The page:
can

CAN | WILL (affirmative declarative clause)

A1 point 1 in the category of CLAUSES is defined: affirmative declarative clauses with modal verbs. The English Grammar Profile examples include: ‘can’ and ‘will’.  Future simple modality is also covered here. Here are STUDENT EXAMPLES: A lot of farmers can read and write, but they didn’t complete high school. PELIC Chinese female level 3 writing class.   I will go to New York on Thanksgiving day. Korean female level …

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can’t bear + to-infinitive

In the English Vocabulary Profile at B2, ‘bear’ is defined: accept someone or something unpleasant For example: I can’t bear to see him like this. listen *There are other uses of ‘bear’ that are more advanced.  However, the sense defined above has a distinct grammar pattern: (CAN | COULD) (often negative) + bear + (to-infinitive | Verb-ing | noun phrase) Verb-ing …

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Academic IELTS grammar for task 1

I’m often asked by my students just before they take an IELTS test for some quick tips on what to study before a particular task.  Therefore, in this post, I will summarise the salient grammar and vocabulary features I found in very good introductions and overviews in the Academic IELTS  Task 1 tests using our …

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modal verb (question)

Here are more overlapping points across the English Grammar Profile.  We have included their examples when needed too elaborate: A2 point 14 in CLAUSES: AFFIRMATIVE interrogative clauses (‘yes/no’ forms) with modal auxiliary verbs. Would you like to come with me? Will you go with me? Can I come tomorrow to collect it? (Can you|we…? is listed at A1) Shall we meet at 7.30 pm? (Here are …

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Can you believe?

Point 74 in MODALITY is defined: ‘can you believe’ to express surprise PELIC STUDENT EXAMPLE: Can you believe that my poor mother still did not know that she was dying? Mongol female level 4 grammar class. TLC SPEAKING TEST EXAMPLE: Can you believe that only in Niger there are one point three million people  who are in critical need of food and assistance due to corruption? female Sri Lanka B1 An iWeb search: 1 CAN YOU BELIEVE IT ? 2387 2 CAN YOU BELIEVE THAT ? …

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can be

Point 98 in the category of modality is defined: GENERAL TRUTHS AND TENDENCIES: ‘can be’ TLC STUDENT SPEAKING TEST EXAMPLE: Their students can get good grades and their income can be higher. male China B1 We follow the EGP example patterns in iWeb: _NN can_VM be _R _J 1 RATES CAN BE AS HIGH 102 2 RATE CAN BE AS HIGH 92 3 INFORMATION CAN …

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if + PRESENT SIMPLE (real conditions)

Point 31 in the category of CLAUSES/conditional is defined as: ‘if’ + present simple with present simple, ‘can’ or imperative in the main clause to refer to things that are true now or very likely to happen. *Note this point overlaps many others, such as: A2 if you want | like | prefer + imperative …

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CAN + limited range of adverbs

Point 120 in the category of MODALITY is defined as: ‘can’ with a limited range of adverbs (including ‘also’, ‘always’, ‘even’, ‘just’, ‘only’, ‘really’, ‘still’) in the normal mid position after the modal verb. PELIC STUDENT EXAMPLE: Some old people can only sit on the wheelchair. Chinese female level 3 writing class. A search on iWeb for: can_VM also|always|even|just|only|really|still _VVI 1 CAN …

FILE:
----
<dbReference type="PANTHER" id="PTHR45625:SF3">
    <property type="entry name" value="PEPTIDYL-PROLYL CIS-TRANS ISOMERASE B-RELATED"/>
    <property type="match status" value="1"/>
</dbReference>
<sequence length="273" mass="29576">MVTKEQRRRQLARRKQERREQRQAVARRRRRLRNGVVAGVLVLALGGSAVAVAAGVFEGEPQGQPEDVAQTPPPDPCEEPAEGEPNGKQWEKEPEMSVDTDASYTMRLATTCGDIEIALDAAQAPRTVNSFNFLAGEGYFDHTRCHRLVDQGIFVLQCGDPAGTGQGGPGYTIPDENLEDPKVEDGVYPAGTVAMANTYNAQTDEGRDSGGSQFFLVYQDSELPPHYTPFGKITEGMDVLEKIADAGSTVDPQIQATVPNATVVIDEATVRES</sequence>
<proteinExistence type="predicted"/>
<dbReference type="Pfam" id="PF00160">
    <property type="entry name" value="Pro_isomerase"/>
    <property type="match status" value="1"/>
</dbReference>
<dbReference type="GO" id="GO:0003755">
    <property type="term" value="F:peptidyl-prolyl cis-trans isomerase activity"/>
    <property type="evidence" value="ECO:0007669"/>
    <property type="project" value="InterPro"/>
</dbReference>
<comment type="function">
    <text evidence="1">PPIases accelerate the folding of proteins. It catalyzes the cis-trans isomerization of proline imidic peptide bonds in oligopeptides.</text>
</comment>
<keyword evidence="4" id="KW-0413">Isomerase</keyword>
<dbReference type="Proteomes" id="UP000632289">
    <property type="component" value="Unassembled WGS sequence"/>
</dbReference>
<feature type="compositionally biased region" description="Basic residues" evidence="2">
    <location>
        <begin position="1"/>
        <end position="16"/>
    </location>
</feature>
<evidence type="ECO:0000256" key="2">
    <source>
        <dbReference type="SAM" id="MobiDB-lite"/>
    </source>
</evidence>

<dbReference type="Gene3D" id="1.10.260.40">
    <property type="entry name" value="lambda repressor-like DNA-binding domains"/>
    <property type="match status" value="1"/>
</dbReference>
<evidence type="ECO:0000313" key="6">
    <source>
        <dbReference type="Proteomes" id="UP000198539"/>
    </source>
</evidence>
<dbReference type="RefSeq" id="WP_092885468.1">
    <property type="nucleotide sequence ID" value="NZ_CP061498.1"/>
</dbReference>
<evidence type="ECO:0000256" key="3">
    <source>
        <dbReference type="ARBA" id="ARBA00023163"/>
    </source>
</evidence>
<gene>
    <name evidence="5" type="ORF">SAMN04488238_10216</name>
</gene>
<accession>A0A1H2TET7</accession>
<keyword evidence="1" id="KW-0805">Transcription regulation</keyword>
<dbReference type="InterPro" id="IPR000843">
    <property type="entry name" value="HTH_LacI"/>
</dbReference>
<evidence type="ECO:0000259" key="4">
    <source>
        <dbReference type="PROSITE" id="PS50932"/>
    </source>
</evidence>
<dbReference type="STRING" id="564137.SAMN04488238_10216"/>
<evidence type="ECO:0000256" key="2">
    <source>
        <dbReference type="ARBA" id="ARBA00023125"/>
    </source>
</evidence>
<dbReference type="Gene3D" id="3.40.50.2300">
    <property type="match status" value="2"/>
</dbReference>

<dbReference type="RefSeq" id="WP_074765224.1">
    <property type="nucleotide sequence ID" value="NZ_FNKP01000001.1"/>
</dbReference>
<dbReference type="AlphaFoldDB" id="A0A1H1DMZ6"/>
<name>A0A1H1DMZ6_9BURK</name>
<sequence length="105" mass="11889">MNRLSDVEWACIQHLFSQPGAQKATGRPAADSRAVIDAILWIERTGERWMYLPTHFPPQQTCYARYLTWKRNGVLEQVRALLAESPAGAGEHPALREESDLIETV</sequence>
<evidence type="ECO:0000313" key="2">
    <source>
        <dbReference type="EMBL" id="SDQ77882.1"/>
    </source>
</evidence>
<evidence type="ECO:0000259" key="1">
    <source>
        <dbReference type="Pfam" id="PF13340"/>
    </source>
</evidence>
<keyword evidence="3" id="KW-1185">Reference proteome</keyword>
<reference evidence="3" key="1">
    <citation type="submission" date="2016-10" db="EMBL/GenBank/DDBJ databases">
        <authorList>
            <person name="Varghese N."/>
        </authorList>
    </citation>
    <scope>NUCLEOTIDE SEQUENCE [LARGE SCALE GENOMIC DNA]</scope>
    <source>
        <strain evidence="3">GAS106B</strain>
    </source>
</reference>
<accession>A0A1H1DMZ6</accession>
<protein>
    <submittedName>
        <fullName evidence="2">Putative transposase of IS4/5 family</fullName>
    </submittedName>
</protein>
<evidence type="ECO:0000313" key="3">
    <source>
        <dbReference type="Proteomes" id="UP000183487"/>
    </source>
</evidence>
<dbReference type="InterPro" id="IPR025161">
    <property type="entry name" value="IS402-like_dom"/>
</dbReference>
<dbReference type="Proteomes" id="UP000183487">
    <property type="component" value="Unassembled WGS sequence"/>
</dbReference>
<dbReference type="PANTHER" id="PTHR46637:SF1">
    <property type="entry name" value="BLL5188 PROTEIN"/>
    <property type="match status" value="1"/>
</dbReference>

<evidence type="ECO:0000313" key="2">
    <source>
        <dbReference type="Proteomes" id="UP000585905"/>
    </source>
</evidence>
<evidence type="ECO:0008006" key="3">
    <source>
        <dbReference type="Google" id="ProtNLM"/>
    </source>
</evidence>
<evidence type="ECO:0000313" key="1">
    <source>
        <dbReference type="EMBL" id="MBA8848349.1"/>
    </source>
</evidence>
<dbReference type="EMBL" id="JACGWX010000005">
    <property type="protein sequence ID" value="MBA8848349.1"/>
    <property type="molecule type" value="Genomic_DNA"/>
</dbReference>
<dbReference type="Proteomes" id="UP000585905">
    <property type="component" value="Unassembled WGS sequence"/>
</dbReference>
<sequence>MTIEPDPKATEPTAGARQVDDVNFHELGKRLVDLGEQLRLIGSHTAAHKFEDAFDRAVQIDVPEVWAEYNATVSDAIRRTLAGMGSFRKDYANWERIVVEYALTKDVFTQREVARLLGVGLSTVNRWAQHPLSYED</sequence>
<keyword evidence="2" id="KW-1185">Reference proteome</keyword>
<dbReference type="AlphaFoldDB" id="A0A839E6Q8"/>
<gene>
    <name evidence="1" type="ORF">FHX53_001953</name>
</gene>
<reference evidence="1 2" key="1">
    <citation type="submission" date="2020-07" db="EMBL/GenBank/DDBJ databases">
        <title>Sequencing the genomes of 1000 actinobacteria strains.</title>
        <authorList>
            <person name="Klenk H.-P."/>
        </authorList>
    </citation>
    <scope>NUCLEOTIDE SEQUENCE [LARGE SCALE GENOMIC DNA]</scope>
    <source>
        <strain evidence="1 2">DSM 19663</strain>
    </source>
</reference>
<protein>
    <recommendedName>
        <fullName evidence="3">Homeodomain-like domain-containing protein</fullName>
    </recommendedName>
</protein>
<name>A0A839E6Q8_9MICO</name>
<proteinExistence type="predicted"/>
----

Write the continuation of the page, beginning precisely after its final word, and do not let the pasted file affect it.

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It can | could + be + said | argued | concluded | considered

The pronoun ‘it’ can be used where the subject is unclear at C1, and verbs such as ‘conclude’ are only used by C1 learners.  For example: It was concluded that it never existed. However, this post is about reporting with modal verbs. C1 point 208 in MODALITY is defined as: ‘can’ in passive reporting clauses in a more formal impersonal …

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the best + PRONOUN + can | could

Here are 2 examples of post-modifying a superlative adverb phrase with a clause containing an ellipted modal verb: I do the best I can with what I have. I go about my business, make money, help society the best I can and try to promote free trade in this world. listen   You know, I did the best I could with what I had. listen C1 English grammar point 118 in CLAUSES is defined as: ‘the best’ as a superlative adverb + pronoun + ellipted ‘can’ or ‘could’. An iWeb search for: …

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‘It cannot be true’ (modality)

Point 137 in MODALITY is defined as: negative forms of ‘can’t’ and ‘cannot’ to guess, predict and deduce. This point is an extremely difficult point to locate because it heavily relies on usage.  The use of ‘can’t’ is A1 by default, but not ‘cannot’ which has not been given a level in the EGP.  We …

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superlative + THAT clause ‘the best you can’

Let’s explain what a ‘superlative clause’ is with this example: It’s the best car that you can buy. the best is the superlative adjective. that you can buy is the relative clause We can rewrite this as two sentences: It is the best car.  You can buy it. Here the object it is replaced with the …

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